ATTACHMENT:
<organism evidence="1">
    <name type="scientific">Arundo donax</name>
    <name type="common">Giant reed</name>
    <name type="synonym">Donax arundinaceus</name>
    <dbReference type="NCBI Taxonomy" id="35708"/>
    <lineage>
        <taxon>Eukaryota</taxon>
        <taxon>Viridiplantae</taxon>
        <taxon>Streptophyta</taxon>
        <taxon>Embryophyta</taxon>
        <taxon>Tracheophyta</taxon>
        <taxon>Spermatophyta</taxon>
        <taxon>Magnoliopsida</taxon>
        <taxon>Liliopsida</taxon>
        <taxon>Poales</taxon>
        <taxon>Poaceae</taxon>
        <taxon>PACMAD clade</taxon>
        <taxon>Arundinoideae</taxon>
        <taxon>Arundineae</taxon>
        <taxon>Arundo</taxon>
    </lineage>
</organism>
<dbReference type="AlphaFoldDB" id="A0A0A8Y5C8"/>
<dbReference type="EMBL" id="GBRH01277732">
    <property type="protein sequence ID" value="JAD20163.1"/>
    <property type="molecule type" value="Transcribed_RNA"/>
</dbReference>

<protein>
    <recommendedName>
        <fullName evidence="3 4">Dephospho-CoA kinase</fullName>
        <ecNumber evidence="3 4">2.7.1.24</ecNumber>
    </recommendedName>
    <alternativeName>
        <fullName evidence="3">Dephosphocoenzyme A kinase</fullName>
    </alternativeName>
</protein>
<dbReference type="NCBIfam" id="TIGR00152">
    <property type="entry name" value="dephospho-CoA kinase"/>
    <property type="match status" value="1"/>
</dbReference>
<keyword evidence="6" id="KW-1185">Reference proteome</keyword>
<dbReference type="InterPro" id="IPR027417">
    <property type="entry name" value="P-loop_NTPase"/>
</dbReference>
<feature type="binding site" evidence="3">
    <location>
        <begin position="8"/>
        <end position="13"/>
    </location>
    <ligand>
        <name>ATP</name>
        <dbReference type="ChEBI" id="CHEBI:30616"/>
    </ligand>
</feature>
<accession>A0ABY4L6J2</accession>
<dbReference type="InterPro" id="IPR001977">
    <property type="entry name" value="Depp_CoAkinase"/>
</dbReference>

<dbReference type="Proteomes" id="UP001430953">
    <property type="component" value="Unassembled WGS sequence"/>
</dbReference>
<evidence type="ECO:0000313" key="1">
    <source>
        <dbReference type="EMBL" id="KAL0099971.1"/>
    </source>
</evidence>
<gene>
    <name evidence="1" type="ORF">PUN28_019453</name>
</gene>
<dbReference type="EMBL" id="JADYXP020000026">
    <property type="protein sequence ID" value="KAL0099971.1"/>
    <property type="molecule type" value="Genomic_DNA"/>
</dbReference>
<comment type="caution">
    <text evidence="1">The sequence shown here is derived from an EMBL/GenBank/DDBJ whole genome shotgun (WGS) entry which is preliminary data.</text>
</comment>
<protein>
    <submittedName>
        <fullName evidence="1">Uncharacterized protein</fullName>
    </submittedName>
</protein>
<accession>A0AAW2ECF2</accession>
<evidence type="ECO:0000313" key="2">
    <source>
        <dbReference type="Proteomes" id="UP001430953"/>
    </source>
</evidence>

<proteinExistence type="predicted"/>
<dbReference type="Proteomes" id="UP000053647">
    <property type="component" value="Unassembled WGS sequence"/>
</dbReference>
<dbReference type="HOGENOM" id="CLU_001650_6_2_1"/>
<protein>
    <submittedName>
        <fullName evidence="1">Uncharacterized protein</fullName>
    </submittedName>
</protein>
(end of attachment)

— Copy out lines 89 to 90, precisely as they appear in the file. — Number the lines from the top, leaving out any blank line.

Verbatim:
<dbReference type="Proteomes" id="UP000053647">
    <property type="component" value="Unassembled WGS sequence"/>